>> further from stable making it a real pain to bring everything up to
>> scratch for a release. For this reason my personal preference is to
>> have the trunk (as the main development branch) be stable and green
>> at all times and for any unstable work to happen on isolated
>> branches. Of course all of this is just my opinion so feel free to
>> ignore me :).
> Some of us are very motivated to fix that for Boost. But until it's
> fixed, you'll be better off testing your work against a known-good
> release branch.

Ah - I see. I can get down off my soapbox then, as obviously I'm not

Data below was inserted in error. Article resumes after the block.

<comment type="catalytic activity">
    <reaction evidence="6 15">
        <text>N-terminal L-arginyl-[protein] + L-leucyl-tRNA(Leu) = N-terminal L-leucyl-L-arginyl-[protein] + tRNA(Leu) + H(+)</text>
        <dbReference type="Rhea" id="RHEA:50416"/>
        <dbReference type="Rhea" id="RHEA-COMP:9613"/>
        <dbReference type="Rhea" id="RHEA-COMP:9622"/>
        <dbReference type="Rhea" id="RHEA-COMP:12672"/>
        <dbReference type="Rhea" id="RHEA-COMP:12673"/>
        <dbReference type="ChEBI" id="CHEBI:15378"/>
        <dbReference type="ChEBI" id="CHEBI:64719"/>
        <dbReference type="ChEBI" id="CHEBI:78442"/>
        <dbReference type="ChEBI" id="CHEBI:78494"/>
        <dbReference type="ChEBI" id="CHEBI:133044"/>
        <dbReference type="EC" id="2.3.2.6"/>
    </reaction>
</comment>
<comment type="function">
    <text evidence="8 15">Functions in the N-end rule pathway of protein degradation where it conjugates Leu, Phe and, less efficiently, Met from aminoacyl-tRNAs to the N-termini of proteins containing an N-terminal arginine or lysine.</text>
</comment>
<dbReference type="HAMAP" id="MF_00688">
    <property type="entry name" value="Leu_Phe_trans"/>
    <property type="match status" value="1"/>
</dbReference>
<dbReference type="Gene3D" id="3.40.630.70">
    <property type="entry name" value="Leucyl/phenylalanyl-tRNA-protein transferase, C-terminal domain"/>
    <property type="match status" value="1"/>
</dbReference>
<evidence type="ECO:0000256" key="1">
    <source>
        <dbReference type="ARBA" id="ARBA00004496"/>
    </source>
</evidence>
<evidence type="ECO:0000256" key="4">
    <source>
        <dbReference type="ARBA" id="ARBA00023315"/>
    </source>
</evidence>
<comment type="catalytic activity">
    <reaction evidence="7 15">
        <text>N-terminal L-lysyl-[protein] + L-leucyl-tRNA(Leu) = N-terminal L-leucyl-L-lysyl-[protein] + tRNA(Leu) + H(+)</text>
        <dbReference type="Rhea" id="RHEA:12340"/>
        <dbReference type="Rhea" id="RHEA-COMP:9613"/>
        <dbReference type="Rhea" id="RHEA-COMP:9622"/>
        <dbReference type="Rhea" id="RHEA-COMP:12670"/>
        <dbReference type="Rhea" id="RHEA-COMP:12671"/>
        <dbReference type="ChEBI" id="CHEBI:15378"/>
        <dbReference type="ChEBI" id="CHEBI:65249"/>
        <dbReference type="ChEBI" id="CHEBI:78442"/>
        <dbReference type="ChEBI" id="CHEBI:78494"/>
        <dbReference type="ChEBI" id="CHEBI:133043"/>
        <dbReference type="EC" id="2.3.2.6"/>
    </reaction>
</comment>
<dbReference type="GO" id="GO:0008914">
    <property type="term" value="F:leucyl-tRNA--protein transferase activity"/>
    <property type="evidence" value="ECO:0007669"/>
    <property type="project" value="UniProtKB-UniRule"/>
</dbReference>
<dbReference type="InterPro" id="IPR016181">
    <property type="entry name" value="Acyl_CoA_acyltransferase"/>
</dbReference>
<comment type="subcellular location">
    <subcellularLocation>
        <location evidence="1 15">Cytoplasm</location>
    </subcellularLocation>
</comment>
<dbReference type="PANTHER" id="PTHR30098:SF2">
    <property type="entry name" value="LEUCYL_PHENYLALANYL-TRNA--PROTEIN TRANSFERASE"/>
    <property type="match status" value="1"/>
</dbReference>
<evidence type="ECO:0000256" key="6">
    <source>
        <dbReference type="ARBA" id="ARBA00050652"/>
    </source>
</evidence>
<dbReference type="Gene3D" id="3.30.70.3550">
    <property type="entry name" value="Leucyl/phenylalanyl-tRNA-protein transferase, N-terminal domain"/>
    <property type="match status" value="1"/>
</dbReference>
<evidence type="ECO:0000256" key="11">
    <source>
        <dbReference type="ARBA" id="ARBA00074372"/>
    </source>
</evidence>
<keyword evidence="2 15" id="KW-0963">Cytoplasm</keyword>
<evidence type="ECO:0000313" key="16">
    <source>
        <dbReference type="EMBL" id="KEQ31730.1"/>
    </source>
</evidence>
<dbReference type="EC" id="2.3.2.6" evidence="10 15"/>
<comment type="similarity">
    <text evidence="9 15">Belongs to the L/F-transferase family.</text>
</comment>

saying anything you don't already know. I will start playing with
individual libraries off the 1.34.1 branch as suggested.

>> This may also be another argument for splitting things up by library.
>> At least that way libraries that do keep a green trunk can get the
>> benefits without the noise of failures in other libraries.
> Unfortunately, such dependencies as exist in Boost cause that noise
> anyway.

This is true if the dependent libraries remain in a broken state.
However, if a point was reached where green builds happened reasonably
frequently then it would be good to be able to build against the "last
known good" version of the dependent libraries. That way a breakage in
one library does not cascade down the dependency chain: depending
libraries can continue to build and test against the last stable
version. Something to keep in mind as a possibility down the track anyhow.